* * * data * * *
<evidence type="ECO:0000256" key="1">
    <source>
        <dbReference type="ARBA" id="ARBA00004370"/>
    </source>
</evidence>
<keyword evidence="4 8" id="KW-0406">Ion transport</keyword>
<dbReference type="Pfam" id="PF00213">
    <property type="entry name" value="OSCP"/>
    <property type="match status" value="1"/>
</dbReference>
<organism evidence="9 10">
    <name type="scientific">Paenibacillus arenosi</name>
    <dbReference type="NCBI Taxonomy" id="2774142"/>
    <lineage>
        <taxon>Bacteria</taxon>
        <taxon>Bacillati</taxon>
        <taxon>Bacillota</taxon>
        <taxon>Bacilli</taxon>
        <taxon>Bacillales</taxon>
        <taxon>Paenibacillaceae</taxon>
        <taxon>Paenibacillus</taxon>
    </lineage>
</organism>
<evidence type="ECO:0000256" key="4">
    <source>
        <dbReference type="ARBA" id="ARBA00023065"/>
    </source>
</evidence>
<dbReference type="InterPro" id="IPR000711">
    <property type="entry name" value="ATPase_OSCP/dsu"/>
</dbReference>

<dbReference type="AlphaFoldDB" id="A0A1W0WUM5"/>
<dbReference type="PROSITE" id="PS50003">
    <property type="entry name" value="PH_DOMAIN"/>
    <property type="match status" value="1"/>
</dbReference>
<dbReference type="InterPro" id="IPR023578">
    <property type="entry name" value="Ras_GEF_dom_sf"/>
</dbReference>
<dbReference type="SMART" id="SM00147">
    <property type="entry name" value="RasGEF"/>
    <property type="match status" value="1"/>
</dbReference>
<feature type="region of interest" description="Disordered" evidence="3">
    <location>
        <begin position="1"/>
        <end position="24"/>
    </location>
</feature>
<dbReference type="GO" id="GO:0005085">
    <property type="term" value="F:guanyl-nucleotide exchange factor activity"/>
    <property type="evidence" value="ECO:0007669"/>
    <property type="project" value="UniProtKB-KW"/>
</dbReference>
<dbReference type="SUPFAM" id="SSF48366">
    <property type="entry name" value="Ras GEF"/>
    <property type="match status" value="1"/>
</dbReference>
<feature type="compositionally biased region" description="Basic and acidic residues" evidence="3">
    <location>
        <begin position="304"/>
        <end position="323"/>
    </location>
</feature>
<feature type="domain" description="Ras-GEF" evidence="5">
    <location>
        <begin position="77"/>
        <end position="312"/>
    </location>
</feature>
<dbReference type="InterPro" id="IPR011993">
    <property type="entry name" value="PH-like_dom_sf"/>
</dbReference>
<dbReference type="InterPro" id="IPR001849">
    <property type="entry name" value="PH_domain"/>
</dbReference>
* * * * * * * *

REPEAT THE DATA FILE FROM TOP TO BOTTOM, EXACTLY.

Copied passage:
<evidence type="ECO:0000256" key="1">
    <source>
        <dbReference type="ARBA" id="ARBA00004370"/>
    </source>
</evidence>
<keyword evidence="4 8" id="KW-0406">Ion transport</keyword>
<dbReference type="Pfam" id="PF00213">
    <property type="entry name" value="OSCP"/>
    <property type="match status" value="1"/>
</dbReference>
<organism evidence="9 10">
    <name type="scientific">Paenibacillus arenosi</name>
    <dbReference type="NCBI Taxonomy" id="2774142"/>
    <lineage>
        <taxon>Bacteria</taxon>
        <taxon>Bacillati</taxon>
        <taxon>Bacillota</taxon>
        <taxon>Bacilli</taxon>
        <taxon>Bacillales</taxon>
        <taxon>Paenibacillaceae</taxon>
        <taxon>Paenibacillus</taxon>
    </lineage>
</organism>
<evidence type="ECO:0000256" key="4">
    <source>
        <dbReference type="ARBA" id="ARBA00023065"/>
    </source>
</evidence>
<dbReference type="InterPro" id="IPR000711">
    <property type="entry name" value="ATPase_OSCP/dsu"/>
</dbReference>

<dbReference type="AlphaFoldDB" id="A0A1W0WUM5"/>
<dbReference type="PROSITE" id="PS50003">
    <property type="entry name" value="PH_DOMAIN"/>
    <property type="match status" value="1"/>
</dbReference>
<dbReference type="InterPro" id="IPR023578">
    <property type="entry name" value="Ras_GEF_dom_sf"/>
</dbReference>
<dbReference type="SMART" id="SM00147">
    <property type="entry name" value="RasGEF"/>
    <property type="match status" value="1"/>
</dbReference>
<feature type="region of interest" description="Disordered" evidence="3">
    <location>
        <begin position="1"/>
        <end position="24"/>
    </location>
</feature>
<dbReference type="GO" id="GO:0005085">
    <property type="term" value="F:guanyl-nucleotide exchange factor activity"/>
    <property type="evidence" value="ECO:0007669"/>
    <property type="project" value="UniProtKB-KW"/>
</dbReference>
<dbReference type="SUPFAM" id="SSF48366">
    <property type="entry name" value="Ras GEF"/>
    <property type="match status" value="1"/>
</dbReference>
<feature type="compositionally biased region" description="Basic and acidic residues" evidence="3">
    <location>
        <begin position="304"/>
        <end position="323"/>
    </location>
</feature>
<feature type="domain" description="Ras-GEF" evidence="5">
    <location>
        <begin position="77"/>
        <end position="312"/>
    </location>
</feature>
<dbReference type="InterPro" id="IPR011993">
    <property type="entry name" value="PH-like_dom_sf"/>
</dbReference>
<dbReference type="InterPro" id="IPR001849">
    <property type="entry name" value="PH_domain"/>
</dbReference>